Sunday, October 21, 2012
Baptism of Julia Lisbeth Gelinske
Isaiah 53:4-12; Mark 10:35-45
+ Yesterday, our St. Stephen’s delegation to Diocesan Convention returned home. I do have to say, it was a good Convention. Maybe I should definite “good” It was good in the sense that it was not a contentious convention. No one seemed to be jockeying for position, as we often seen at such gatherings. And, trust me, I have seen jockeying at these conventions. And so have many of you.
In our Gospel reading for today, we also see some jockeying for position. I think we can all somewhat relate to this story. We have all had our own Jameses and Johns. We’ve all had them as co-workers, or fellow students, or simply fellow parishioners. They are the ones who—while we quietly labor, quietly do our duties—they sort of weasel their way up the ladder. They jockey for position.
They are the ones who try to get a better place in line by butting in from of everyone else. They are the ones who drive us—who work and sacrifice and try to do the good thing—they drive us crazy. Or maybe…and maybe none of us want to admit it …maybe, they are the ones that we relate to the most in this morning’s Gospel.
Maybe we are ourselves at times are the James and the Johns. Maybe we ourselves are the Sons or Daughters of Thunder.
Whatever the case may be, the fact is James and John are really missing out. Like some of the other apostles, they just don’t get it. They don’t quite understand what Jesus is getting at when he is talking about the last being first. They don’t understand him when he says that we are called to serve and not be served. They just don’t understand that simple virtue of humility. Their view of Christianity—their view of where they stand in relation to Jesus—is a constant jockeying for position. And many of us to this day feel the same way in our own lives, in our work and in our faith lives.
One of my dear friends this past week (not a parishioner here), admitted to me and a group of other friends how much he loves the Ayn Rand novel, The Fountainhead—a book that has now become somewhat popular again due to our current political debate sin this country. Now, to be clear. He never actually read it. But his view of it—as it’s been summarized for him—is that it is not our duty to help anyone, unless we help ourselves first. And even then, it is not our duty to help anyone who refuses to help themselves.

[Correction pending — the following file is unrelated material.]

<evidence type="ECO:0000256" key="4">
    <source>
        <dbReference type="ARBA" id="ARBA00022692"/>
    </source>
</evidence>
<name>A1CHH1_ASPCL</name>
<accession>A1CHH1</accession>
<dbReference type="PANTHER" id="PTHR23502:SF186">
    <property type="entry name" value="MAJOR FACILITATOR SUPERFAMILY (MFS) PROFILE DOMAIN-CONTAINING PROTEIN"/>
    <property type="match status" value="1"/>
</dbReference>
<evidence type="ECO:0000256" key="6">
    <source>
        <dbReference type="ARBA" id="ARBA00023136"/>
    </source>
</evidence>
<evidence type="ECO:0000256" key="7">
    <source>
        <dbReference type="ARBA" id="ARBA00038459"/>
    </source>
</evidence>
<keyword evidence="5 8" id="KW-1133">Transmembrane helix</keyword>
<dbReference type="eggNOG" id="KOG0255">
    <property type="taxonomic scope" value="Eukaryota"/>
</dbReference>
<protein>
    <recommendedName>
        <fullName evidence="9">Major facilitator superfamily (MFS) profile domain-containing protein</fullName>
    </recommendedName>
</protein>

Now this friend of mine is a faithful Christian and a faithful Church-goer. But when I tried to explain that Jesus is very clear on this issue and that Jesus and Ayn Rand hold completely different views about things, he said sort of rolled his eyes and poo-pooed me for being too soft.
What today’s Gospel shows us is that Jesus is calling us to something much bigger than we—or my friend, or Ayn Rand for that matter—probably fully understand. I think a lot of us—even those of us who come to church every Sunday—sometimes look at Christianity as a somewhat quaint, peace-loving religion. We dress up, we come to church on Sunday, we sing hymns, we hear about God’s love, we receive Jesus in the Bread and Wine, and then we go home and…and we don’t think about it again until the next week.
But the Christianity of Jesus is not soft. It is not just a whitewashed, quaint religion. The Christianity of Jesus, as we hopefully have all figured out here at St. Stephen’s, is a radical faith. It is a faith that challenges—that makes us uncomfortable when we get comfortable, that riles us when we have become complacent. It is a faith that works well here in church, on Sunday morning, but also should motivate us to get up from these pews and go out into the world and live out the faith we have learned here by serving others. And it is this fact that many of us might find a bit frightening.
Like James and John, we all want to gain heaven. We want a nice place beside Jesus in that world-to-come. But few of us want to live out our faith in all that do and say right now. And even fewer of us are ready to be servants—to be slaves for others.
We don’t always want to serve the lowliest among us. We don’t want to suffer like Jesus suffered. We don’t want to taste from the same cup of anguish that Jesus drank from on the night before he was murdered. And we sure don’t want to be humble sometimes.
I will admit, I am in that boat sometimes. I sometimes don’t want to be a servant or slave to others. I don’t want to suffer like Jesus suffered. And although I might try—and not always that hard—I am not so good at being humble sometimes.